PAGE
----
One of my earliest and most important influences is textile artist Kaffe Fassett, who is often fittingly described as a ‘brilliant colourist’. I became aware of Kaffe in the 1980s, around the time I was becoming tired of stitching printed tapestries available commercially; the ones that conjure up images of the types of tapestries your grandmother used to create, or the ubiquitous muted European landscape scenes. At the time, this was pretty much all that were available for the needlepoint stitcher, yet I yearned for something more vibrant and exciting to create, pieces I would want to frame, keep and hang.
Enter the American-born, British-based designer, Kaffe Fassett (above). Image: www.makeitcoats.com
Kaffe Fassett has published a number of books on textile design, needlepoint, knitting and tapestry. One book, in particular, inspired me, aptly named “Glorious Inspiration”, published in 1991. In this book, Kaffe brought together a collection of subjects from the natural world depicted in a range of media, including ceramics, painting, mosaics, drawings, textiles and graphic design. In his book, Kaffe convincingly demonstrated that there are potential sources ideas needlepoint tapestry in everything we see. He demonstrated how to inspire motifs and colour combinations, and translate these stunningly into needlepoint design. Importantly, he celebrated the use of bold colour.
The introduction of this book began:
‘At last I am able to bring you at the book I have looked for all my designing life.
‘Every one of us has the ability to create personal and warm-hearted decoration if only we can relax and let our confidence grow.’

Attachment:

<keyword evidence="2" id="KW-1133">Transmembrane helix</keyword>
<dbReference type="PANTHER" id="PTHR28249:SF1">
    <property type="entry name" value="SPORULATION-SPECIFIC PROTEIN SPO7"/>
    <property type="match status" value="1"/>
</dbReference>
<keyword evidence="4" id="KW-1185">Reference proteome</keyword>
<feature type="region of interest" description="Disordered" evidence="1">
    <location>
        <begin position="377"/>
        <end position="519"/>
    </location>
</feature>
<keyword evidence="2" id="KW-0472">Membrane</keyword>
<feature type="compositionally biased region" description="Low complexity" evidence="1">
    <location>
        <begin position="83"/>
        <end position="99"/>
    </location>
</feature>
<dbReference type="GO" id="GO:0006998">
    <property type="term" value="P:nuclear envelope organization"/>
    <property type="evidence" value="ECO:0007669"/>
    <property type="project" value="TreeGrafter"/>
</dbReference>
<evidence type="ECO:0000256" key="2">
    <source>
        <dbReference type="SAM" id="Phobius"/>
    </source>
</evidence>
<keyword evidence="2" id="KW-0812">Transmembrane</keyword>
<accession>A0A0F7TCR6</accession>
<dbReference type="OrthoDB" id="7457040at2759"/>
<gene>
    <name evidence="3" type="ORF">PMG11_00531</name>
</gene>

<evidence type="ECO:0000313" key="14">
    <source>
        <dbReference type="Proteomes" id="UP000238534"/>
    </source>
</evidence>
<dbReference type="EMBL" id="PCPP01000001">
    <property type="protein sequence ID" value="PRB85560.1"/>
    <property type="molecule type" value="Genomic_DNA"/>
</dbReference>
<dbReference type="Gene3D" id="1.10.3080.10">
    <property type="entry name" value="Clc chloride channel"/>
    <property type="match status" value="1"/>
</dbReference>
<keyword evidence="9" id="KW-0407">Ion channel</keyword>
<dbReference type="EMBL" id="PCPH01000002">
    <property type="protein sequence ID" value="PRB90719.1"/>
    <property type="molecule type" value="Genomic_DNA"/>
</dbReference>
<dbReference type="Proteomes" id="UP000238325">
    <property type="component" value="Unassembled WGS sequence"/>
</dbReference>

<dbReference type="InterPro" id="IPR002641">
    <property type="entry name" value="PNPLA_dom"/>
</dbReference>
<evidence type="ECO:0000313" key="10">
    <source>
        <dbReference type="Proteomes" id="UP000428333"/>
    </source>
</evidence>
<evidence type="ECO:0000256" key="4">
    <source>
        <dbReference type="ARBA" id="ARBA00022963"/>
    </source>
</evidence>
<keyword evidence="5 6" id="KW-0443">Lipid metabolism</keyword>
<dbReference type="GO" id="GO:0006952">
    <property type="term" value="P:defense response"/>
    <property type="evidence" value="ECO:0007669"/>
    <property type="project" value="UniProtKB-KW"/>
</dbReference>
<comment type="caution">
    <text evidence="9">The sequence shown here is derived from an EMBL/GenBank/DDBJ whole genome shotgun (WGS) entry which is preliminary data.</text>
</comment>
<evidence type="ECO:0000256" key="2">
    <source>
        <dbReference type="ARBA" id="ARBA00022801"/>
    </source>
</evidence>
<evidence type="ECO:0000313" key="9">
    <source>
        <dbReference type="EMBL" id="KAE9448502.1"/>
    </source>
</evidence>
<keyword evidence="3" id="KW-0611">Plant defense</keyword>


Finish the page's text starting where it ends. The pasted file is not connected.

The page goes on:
I heeded Kaffe’s advice and started experimenting with bold colour to create my own designs. It was at this time I was drawn to the colour and beauty of the natural world of fruit, foliage and flora. Kaffe highlighted the striking beauty and diversity of foliage, and the range of colours and shades found in single flower buds and petals. He drew his inspiration for floral design from mosaic tiles, old tapestries, lithographs, and nineteenth century porcelain dishes.
Images: Glorious Inspiration. Kaffe Fassett’s needlepoint source book. 1991. Random House Australia.
Nothing was impossible to stitch, according to Kaffe, as long as the subject matter spoke to you, and you were prepared to try new things. From this point on, I went around looking at everything as a potential tapestry. I saw beauty in the natural world of fruit, flowers and foliage and I was prepared to try new things.
I started to work with sources images of flowers, fruit and foliage. Many of my floral tapestries came about from this time, including those containing single flower blooms, succulents, fruit and flower beds. I really enjoyed playing with colour, light and shade in these early works of mine. Kaffe even inspired me to stitch a still life of vegetables in a basket, including cabbages, onions and leeks; subjects that may not naturally come to mind as those you’d consider attractive enough to hang on your wall. But I certainly did, and my vegetable still life needlepoint tapestry (top left, below) was one of my earliest sales.
Since reading this book––and others––by Kaffe Fasset, as well as looking at his travel videos and attending his public seminars (I even met him once in Sydney!), I wanted to be the sort of bold artist he inspired.
I’d like to conclude with something else Kaffe Fasset wrote in his introduction to his book Glorious Inspiration:
‘My primary wish is for you to simply luxuriate in the beauty of subjects gathered here––to be stimulated by the amazing outpouring of decorative art the world is constantly producing, then to take courage and use the many sources to create and use the many sources to create your own textiles specifically for your heart’s desire.’
Thank you, Kaffe. Since discovering your work I certainly have been luxuriating in the beauty of the natural and decorative world and will continue to do so.
You can see more of my floral tapestries here, many of which were inspired by the philosophy of Kaffe Fassett.